• Nir Sofer at NirSoft has released ShadowCopyView (and updated it to v1.01) to examine Volume Shadow Copies on a system. The tool allows an examiner to load all of the VSCs and optionally export files from them. As a feature request it would be great if you could select a file or folder and export the same path from each VSC.
    ShadowCopyView v1.01


  • Guidance have released the slides from the most recent Enfuse conference.
    Enfuse 2016 Presentations

  • SANS, too, have uploaded the slides from the recent DFIR Summit
    Digital Forensics & Incident Response Summit 2016 Presentations

  • David Kovar released another version of the presentation slides; they’re more or less the same except for the first few slides which cover a background of the drone industry, anti-drone solutions and terminology
    UAV Forensics – version 2

  • Mark Dufresne at Endgame posted his slides on Proactive Threat Hunting. This presentation covers the importance of searching and hunting for adversaries on your network. Mark explains that the difference between hunting and searching is that on a hunt you are stealthy, proactive and methodical without relying on IOCs, whereas in a search, you know what you’re looking for. The presentation continues with methods of hunting, as well as the benefits of doing so.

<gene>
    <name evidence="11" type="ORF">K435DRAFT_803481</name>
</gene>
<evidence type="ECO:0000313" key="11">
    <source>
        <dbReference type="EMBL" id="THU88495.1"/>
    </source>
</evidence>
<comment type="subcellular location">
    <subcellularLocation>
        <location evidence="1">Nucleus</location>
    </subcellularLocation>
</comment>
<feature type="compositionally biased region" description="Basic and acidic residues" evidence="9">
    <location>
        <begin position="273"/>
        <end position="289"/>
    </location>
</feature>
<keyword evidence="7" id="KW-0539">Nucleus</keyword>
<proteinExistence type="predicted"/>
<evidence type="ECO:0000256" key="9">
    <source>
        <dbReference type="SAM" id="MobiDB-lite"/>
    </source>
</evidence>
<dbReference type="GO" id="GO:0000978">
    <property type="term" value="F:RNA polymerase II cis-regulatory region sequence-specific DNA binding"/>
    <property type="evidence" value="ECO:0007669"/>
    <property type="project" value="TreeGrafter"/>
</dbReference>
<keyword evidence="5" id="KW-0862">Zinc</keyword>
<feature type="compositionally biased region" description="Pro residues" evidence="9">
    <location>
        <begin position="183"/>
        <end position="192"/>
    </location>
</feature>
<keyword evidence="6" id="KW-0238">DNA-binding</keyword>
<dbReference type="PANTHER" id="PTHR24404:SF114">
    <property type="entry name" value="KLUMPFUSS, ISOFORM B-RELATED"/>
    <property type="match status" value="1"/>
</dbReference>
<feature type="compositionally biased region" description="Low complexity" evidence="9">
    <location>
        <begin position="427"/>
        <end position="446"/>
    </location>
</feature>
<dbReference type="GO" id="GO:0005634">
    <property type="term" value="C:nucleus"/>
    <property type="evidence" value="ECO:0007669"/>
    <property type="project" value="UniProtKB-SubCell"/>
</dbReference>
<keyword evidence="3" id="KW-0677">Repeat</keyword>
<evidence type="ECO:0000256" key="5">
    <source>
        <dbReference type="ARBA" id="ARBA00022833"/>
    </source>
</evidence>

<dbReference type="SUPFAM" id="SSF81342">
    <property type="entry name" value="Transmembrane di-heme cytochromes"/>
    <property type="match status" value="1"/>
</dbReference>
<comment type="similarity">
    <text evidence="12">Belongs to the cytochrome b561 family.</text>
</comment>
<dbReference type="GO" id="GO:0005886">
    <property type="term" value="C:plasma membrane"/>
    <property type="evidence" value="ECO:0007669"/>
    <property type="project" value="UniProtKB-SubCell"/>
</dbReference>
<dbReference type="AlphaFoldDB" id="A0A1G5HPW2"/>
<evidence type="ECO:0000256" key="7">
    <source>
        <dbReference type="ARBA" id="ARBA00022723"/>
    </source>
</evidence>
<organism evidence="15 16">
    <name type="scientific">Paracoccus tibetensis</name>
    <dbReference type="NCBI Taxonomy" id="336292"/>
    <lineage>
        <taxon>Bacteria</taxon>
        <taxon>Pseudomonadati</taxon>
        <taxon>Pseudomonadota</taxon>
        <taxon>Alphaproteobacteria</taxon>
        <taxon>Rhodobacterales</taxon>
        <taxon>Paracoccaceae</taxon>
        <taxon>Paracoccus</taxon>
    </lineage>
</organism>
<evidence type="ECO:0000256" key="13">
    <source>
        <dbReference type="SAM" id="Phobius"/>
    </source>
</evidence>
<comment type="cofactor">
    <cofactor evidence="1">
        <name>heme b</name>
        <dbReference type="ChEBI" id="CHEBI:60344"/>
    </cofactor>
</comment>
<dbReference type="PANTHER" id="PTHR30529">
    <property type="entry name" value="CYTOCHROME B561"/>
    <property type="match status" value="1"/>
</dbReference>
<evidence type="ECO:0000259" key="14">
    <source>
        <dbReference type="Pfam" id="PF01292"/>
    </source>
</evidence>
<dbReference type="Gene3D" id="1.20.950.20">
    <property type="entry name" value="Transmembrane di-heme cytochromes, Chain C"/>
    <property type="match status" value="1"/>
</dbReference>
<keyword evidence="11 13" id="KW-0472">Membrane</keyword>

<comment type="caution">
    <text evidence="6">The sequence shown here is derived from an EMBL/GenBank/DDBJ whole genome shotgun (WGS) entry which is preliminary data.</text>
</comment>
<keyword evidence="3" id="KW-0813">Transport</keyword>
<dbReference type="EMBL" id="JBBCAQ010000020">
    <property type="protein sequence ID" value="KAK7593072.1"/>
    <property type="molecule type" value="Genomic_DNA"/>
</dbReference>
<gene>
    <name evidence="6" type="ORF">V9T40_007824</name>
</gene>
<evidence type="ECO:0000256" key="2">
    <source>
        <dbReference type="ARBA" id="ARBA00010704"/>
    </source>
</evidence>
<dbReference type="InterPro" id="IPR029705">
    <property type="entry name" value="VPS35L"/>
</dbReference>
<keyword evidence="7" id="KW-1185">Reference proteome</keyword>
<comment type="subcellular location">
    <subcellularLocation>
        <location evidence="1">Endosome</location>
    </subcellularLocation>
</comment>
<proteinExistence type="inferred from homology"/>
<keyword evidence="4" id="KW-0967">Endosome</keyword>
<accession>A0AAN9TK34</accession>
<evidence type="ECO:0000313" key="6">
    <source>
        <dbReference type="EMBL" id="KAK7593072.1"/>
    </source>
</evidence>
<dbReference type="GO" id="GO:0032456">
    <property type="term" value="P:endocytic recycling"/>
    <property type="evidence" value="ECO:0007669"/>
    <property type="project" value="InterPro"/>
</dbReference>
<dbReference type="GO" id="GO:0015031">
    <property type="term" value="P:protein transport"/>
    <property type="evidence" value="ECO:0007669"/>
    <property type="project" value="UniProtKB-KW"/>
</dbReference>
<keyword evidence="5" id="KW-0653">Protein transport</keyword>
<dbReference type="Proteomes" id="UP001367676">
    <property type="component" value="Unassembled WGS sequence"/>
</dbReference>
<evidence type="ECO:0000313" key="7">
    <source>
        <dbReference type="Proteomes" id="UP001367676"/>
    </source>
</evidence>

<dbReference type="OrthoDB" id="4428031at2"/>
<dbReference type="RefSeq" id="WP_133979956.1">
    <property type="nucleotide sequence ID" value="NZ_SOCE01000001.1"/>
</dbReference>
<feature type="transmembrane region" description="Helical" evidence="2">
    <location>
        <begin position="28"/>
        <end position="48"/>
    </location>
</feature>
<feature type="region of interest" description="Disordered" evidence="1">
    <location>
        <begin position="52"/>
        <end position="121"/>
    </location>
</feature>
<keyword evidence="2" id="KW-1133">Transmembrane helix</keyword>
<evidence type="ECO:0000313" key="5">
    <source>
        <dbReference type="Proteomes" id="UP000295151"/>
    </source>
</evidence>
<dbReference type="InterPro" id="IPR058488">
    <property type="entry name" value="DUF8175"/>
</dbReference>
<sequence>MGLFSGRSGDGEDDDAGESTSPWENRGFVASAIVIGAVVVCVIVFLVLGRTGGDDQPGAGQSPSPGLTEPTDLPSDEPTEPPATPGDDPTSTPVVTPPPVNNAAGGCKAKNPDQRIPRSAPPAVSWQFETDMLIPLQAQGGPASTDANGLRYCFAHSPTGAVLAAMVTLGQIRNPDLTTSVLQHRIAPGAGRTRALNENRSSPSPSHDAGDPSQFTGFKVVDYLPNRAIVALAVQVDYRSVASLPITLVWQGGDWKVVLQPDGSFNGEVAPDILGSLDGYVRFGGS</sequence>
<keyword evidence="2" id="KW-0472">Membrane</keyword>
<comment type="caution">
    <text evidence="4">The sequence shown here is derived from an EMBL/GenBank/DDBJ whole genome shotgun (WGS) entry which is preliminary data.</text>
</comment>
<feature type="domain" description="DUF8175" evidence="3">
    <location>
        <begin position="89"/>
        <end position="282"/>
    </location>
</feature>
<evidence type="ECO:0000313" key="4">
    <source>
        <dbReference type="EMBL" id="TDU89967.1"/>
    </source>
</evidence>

Hunting Before a Known Incident

  • IronGeek, also known as Adrian Crenshaw, has uploaded the presentations from BSides Cleveland 2016. Thanks to We Are 4n6 for pointing this out.
    IronGeek’s YouTube Channel

  • International Journal of Electronic Security and Digital Forensics 2016 Vol. 8 No. 3 was published, however it requires a subscription to access. It contained the following articles:
    • A fuzzy logic approach for detecting redirection spam – Kanchan Hans; Laxmi Ahuja; S.K. Muttoo
    • An ad hoc detailed review of digital forensic investigation process models – Reza Montasari
    • Besieged privacy in social networking services -Shujun Dong; Xingan Li
    • Privacy-enhanced distance computation with applications – Xiaojuan Chen; Yi Mu; Xiaofen Wang; Runhua Shi